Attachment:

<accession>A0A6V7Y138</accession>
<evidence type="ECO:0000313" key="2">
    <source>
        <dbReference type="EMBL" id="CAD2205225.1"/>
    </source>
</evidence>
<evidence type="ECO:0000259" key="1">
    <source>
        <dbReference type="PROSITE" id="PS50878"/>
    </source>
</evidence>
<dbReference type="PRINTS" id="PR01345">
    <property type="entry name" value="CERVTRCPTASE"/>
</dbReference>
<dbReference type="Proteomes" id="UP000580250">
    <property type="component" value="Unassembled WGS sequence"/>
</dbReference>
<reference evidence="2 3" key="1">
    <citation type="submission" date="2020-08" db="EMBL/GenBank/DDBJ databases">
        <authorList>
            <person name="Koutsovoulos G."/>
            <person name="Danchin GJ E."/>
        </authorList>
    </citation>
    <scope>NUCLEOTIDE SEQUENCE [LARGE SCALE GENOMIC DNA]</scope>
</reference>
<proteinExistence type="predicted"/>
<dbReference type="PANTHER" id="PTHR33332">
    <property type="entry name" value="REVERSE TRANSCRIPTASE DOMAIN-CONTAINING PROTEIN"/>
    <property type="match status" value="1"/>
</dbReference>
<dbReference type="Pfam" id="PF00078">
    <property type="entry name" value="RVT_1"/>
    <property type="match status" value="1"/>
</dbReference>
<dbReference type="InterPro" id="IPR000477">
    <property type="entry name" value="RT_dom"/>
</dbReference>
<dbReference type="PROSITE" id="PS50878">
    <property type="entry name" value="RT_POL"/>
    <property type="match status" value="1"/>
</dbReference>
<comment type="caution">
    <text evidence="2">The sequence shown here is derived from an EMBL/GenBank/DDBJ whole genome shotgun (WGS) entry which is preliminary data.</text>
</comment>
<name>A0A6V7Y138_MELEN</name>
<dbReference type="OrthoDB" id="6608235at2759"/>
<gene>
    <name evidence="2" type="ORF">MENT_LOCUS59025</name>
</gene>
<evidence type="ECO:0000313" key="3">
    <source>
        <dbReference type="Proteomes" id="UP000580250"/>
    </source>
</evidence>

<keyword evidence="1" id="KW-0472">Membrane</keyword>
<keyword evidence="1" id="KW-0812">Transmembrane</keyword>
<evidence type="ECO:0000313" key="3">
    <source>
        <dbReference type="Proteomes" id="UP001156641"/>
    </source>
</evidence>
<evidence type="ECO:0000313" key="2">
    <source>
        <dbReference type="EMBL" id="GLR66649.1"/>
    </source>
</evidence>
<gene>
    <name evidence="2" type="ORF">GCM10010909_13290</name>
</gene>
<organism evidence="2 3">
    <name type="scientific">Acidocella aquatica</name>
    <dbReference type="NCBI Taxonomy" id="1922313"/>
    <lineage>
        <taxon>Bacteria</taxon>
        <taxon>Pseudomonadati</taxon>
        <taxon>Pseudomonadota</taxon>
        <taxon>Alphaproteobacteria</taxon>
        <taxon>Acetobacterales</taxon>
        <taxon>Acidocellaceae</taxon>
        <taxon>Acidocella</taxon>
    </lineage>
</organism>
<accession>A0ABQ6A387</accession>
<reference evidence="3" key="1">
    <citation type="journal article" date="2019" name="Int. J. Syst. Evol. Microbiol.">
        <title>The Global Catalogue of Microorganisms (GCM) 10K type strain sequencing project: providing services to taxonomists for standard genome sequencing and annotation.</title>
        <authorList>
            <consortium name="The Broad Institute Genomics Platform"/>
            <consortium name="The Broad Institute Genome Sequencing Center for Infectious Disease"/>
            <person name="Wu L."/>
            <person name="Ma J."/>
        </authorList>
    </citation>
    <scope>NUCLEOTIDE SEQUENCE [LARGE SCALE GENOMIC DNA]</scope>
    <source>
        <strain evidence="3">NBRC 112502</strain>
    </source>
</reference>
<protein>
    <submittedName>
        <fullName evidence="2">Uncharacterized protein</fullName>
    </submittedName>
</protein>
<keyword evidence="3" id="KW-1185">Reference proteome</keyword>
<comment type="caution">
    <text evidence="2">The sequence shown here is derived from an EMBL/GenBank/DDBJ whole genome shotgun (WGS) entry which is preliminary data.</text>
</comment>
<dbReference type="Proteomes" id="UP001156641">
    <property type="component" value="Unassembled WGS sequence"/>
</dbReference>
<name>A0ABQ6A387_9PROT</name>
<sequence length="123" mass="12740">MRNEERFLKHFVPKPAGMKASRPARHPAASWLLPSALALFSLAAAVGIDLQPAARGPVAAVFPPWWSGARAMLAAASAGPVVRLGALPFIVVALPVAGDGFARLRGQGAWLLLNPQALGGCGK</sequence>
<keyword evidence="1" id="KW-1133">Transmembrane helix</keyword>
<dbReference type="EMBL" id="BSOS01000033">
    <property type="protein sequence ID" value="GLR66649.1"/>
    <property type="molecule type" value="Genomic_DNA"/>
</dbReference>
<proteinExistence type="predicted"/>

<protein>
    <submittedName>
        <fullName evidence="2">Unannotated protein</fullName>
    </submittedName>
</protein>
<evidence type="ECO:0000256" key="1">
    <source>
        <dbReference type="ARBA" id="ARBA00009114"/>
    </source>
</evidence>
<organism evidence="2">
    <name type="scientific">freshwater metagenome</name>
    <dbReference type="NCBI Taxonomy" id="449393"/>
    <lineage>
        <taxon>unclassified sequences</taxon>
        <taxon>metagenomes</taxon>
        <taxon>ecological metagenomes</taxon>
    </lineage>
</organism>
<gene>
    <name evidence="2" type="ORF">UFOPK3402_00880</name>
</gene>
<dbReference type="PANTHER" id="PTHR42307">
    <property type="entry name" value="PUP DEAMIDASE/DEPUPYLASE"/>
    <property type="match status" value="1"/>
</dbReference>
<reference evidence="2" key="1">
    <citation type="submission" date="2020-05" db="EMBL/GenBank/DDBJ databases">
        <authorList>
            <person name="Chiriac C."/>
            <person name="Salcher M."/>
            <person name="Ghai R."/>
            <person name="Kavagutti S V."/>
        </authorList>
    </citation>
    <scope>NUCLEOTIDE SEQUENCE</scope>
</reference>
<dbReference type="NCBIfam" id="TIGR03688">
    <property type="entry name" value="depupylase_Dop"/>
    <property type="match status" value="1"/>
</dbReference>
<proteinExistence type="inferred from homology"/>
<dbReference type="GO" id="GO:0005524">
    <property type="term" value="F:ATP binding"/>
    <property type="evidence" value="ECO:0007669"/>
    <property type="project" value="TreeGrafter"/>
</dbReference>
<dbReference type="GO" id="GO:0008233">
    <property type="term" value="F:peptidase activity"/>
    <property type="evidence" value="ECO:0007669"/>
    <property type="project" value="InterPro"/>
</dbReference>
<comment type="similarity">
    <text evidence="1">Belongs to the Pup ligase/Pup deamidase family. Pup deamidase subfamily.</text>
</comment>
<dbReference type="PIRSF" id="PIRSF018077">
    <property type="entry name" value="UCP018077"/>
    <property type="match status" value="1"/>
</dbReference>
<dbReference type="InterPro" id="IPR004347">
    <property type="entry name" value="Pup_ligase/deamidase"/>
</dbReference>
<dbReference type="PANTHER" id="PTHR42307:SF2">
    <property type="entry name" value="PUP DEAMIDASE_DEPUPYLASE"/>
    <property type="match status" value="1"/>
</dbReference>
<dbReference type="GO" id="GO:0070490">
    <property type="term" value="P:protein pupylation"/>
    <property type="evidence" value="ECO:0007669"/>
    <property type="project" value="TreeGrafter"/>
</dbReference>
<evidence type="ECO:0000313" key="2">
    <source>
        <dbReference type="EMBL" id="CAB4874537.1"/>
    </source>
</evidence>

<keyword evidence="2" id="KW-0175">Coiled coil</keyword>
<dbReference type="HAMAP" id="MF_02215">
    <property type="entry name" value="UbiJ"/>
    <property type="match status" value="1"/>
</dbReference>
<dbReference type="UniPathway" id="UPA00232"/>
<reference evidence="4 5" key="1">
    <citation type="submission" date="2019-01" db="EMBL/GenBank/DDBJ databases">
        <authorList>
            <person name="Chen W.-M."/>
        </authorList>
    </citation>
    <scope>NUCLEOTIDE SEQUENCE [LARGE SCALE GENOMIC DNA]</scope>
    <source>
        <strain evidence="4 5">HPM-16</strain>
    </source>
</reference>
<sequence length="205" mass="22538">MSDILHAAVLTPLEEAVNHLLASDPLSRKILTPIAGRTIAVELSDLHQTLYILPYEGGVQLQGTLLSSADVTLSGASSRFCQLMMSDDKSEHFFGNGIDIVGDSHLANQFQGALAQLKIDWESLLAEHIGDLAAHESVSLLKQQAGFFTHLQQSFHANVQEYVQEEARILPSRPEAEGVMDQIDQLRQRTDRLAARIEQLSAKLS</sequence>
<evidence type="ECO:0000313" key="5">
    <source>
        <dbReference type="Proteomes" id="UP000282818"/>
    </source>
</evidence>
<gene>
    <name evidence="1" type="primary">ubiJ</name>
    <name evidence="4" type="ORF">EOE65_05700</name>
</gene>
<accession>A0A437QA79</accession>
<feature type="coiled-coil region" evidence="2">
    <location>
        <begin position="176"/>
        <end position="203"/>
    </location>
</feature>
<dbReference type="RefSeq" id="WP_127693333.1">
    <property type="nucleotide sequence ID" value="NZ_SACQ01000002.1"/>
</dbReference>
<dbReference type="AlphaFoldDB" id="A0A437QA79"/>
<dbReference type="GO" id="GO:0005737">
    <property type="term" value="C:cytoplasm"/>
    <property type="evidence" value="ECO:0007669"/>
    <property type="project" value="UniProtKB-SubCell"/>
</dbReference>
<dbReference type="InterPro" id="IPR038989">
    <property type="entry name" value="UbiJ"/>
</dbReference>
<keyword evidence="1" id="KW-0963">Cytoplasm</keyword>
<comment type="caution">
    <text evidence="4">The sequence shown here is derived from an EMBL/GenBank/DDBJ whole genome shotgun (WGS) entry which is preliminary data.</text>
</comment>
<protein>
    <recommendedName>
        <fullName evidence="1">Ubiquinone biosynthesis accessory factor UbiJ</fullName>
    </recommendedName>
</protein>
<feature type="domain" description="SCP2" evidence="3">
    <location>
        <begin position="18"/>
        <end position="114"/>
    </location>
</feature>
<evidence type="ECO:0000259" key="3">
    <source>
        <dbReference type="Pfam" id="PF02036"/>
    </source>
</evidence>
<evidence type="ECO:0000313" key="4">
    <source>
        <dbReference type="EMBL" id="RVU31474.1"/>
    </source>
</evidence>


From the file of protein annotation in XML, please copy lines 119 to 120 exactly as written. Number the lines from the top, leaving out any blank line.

<proteinExistence type="predicted"/>

<protein>